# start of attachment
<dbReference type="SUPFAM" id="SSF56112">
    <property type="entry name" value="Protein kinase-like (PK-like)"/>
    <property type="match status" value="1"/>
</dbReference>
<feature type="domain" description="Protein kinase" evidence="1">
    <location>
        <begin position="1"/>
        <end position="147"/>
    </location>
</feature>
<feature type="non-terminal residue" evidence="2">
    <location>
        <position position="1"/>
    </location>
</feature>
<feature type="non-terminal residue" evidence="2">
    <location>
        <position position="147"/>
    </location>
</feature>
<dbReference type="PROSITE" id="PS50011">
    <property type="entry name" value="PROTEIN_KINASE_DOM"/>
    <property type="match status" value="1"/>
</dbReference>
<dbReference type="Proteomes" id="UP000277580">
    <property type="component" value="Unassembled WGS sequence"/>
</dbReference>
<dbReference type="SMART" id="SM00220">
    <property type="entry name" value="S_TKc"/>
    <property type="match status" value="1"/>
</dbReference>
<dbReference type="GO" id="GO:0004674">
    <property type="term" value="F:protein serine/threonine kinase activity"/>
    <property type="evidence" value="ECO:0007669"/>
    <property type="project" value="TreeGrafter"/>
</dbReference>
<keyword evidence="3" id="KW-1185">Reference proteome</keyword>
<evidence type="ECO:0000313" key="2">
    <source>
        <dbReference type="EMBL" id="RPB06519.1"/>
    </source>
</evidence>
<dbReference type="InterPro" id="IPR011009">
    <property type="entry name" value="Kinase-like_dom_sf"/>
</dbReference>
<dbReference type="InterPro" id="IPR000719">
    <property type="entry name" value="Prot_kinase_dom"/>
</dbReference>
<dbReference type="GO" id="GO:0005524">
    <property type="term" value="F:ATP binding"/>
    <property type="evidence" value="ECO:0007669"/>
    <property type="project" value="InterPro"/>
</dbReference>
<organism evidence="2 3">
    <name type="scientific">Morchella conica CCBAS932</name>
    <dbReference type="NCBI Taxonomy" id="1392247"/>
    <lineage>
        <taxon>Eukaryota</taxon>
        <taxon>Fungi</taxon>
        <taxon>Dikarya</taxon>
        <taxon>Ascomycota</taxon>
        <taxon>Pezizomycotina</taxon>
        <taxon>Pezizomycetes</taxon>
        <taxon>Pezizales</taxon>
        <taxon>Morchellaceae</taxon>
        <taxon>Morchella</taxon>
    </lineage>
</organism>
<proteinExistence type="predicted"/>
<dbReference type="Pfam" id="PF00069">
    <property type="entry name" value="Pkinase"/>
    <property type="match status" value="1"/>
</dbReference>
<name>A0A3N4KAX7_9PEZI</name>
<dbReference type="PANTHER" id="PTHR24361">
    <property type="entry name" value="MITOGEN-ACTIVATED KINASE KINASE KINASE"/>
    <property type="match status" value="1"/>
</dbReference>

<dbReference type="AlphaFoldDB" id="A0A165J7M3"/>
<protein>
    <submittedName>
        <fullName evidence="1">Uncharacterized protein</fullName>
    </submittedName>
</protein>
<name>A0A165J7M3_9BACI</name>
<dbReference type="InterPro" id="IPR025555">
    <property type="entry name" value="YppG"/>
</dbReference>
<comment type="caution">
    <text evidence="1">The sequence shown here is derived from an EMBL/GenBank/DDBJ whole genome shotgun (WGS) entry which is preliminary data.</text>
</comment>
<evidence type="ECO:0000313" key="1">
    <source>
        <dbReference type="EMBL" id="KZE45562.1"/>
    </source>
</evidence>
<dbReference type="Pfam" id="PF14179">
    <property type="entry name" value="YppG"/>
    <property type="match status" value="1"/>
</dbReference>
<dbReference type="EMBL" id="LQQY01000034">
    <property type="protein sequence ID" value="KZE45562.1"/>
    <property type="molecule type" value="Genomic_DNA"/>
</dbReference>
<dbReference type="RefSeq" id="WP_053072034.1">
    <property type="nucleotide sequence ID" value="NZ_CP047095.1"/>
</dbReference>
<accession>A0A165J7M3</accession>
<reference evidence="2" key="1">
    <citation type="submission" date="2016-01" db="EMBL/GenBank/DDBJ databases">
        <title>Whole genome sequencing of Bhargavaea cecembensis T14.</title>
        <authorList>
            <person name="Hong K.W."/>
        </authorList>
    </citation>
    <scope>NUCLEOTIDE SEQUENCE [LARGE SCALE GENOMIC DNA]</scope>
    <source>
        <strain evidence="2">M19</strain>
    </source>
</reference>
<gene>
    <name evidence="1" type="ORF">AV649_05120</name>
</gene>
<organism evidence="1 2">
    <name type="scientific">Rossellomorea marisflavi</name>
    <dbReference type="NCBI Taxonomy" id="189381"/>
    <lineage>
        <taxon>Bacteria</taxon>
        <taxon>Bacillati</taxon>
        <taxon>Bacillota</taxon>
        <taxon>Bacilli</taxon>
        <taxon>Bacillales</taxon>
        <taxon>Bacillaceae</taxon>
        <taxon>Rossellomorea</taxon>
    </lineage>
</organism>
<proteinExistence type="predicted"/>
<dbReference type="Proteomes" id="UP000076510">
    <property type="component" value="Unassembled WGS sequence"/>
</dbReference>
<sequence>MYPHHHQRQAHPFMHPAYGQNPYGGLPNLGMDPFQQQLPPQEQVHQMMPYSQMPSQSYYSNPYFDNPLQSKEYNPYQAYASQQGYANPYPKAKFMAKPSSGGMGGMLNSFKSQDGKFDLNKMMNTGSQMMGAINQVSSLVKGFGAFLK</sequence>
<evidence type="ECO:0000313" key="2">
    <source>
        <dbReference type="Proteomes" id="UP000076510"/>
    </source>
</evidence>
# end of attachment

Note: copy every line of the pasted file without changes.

<dbReference type="SUPFAM" id="SSF56112">
    <property type="entry name" value="Protein kinase-like (PK-like)"/>
    <property type="match status" value="1"/>
</dbReference>
<feature type="domain" description="Protein kinase" evidence="1">
    <location>
        <begin position="1"/>
        <end position="147"/>
    </location>
</feature>
<feature type="non-terminal residue" evidence="2">
    <location>
        <position position="1"/>
    </location>
</feature>
<feature type="non-terminal residue" evidence="2">
    <location>
        <position position="147"/>
    </location>
</feature>
<dbReference type="PROSITE" id="PS50011">
    <property type="entry name" value="PROTEIN_KINASE_DOM"/>
    <property type="match status" value="1"/>
</dbReference>
<dbReference type="Proteomes" id="UP000277580">
    <property type="component" value="Unassembled WGS sequence"/>
</dbReference>
<dbReference type="SMART" id="SM00220">
    <property type="entry name" value="S_TKc"/>
    <property type="match status" value="1"/>
</dbReference>
<dbReference type="GO" id="GO:0004674">
    <property type="term" value="F:protein serine/threonine kinase activity"/>
    <property type="evidence" value="ECO:0007669"/>
    <property type="project" value="TreeGrafter"/>
</dbReference>
<keyword evidence="3" id="KW-1185">Reference proteome</keyword>
<evidence type="ECO:0000313" key="2">
    <source>
        <dbReference type="EMBL" id="RPB06519.1"/>
    </source>
</evidence>
<dbReference type="InterPro" id="IPR011009">
    <property type="entry name" value="Kinase-like_dom_sf"/>
</dbReference>
<dbReference type="InterPro" id="IPR000719">
    <property type="entry name" value="Prot_kinase_dom"/>
</dbReference>
<dbReference type="GO" id="GO:0005524">
    <property type="term" value="F:ATP binding"/>
    <property type="evidence" value="ECO:0007669"/>
    <property type="project" value="InterPro"/>
</dbReference>
<organism evidence="2 3">
    <name type="scientific">Morchella conica CCBAS932</name>
    <dbReference type="NCBI Taxonomy" id="1392247"/>
    <lineage>
        <taxon>Eukaryota</taxon>
        <taxon>Fungi</taxon>
        <taxon>Dikarya</taxon>
        <taxon>Ascomycota</taxon>
        <taxon>Pezizomycotina</taxon>
        <taxon>Pezizomycetes</taxon>
        <taxon>Pezizales</taxon>
        <taxon>Morchellaceae</taxon>
        <taxon>Morchella</taxon>
    </lineage>
</organism>
<proteinExistence type="predicted"/>
<dbReference type="Pfam" id="PF00069">
    <property type="entry name" value="Pkinase"/>
    <property type="match status" value="1"/>
</dbReference>
<name>A0A3N4KAX7_9PEZI</name>
<dbReference type="PANTHER" id="PTHR24361">
    <property type="entry name" value="MITOGEN-ACTIVATED KINASE KINASE KINASE"/>
    <property type="match status" value="1"/>
</dbReference>

<dbReference type="AlphaFoldDB" id="A0A165J7M3"/>
<protein>
    <submittedName>
        <fullName evidence="1">Uncharacterized protein</fullName>
    </submittedName>
</protein>
<name>A0A165J7M3_9BACI</name>
<dbReference type="InterPro" id="IPR025555">
    <property type="entry name" value="YppG"/>
</dbReference>
<comment type="caution">
    <text evidence="1">The sequence shown here is derived from an EMBL/GenBank/DDBJ whole genome shotgun (WGS) entry which is preliminary data.</text>
</comment>
<evidence type="ECO:0000313" key="1">
    <source>
        <dbReference type="EMBL" id="KZE45562.1"/>
    </source>
</evidence>
<dbReference type="Pfam" id="PF14179">
    <property type="entry name" value="YppG"/>
    <property type="match status" value="1"/>
</dbReference>
<dbReference type="EMBL" id="LQQY01000034">
    <property type="protein sequence ID" value="KZE45562.1"/>
    <property type="molecule type" value="Genomic_DNA"/>
</dbReference>
<dbReference type="RefSeq" id="WP_053072034.1">
    <property type="nucleotide sequence ID" value="NZ_CP047095.1"/>
</dbReference>
<accession>A0A165J7M3</accession>
<reference evidence="2" key="1">
    <citation type="submission" date="2016-01" db="EMBL/GenBank/DDBJ databases">
        <title>Whole genome sequencing of Bhargavaea cecembensis T14.</title>
        <authorList>
            <person name="Hong K.W."/>
        </authorList>
    </citation>
    <scope>NUCLEOTIDE SEQUENCE [LARGE SCALE GENOMIC DNA]</scope>
    <source>
        <strain evidence="2">M19</strain>
    </source>
</reference>
<gene>
    <name evidence="1" type="ORF">AV649_05120</name>
</gene>
<organism evidence="1 2">
    <name type="scientific">Rossellomorea marisflavi</name>
    <dbReference type="NCBI Taxonomy" id="189381"/>
    <lineage>
        <taxon>Bacteria</taxon>
        <taxon>Bacillati</taxon>
        <taxon>Bacillota</taxon>
        <taxon>Bacilli</taxon>
        <taxon>Bacillales</taxon>
        <taxon>Bacillaceae</taxon>
        <taxon>Rossellomorea</taxon>
    </lineage>
</organism>
<proteinExistence type="predicted"/>
<dbReference type="Proteomes" id="UP000076510">
    <property type="component" value="Unassembled WGS sequence"/>
</dbReference>
<sequence>MYPHHHQRQAHPFMHPAYGQNPYGGLPNLGMDPFQQQLPPQEQVHQMMPYSQMPSQSYYSNPYFDNPLQSKEYNPYQAYASQQGYANPYPKAKFMAKPSSGGMGGMLNSFKSQDGKFDLNKMMNTGSQMMGAINQVSSLVKGFGAFLK</sequence>
<evidence type="ECO:0000313" key="2">
    <source>
        <dbReference type="Proteomes" id="UP000076510"/>
    </source>
</evidence>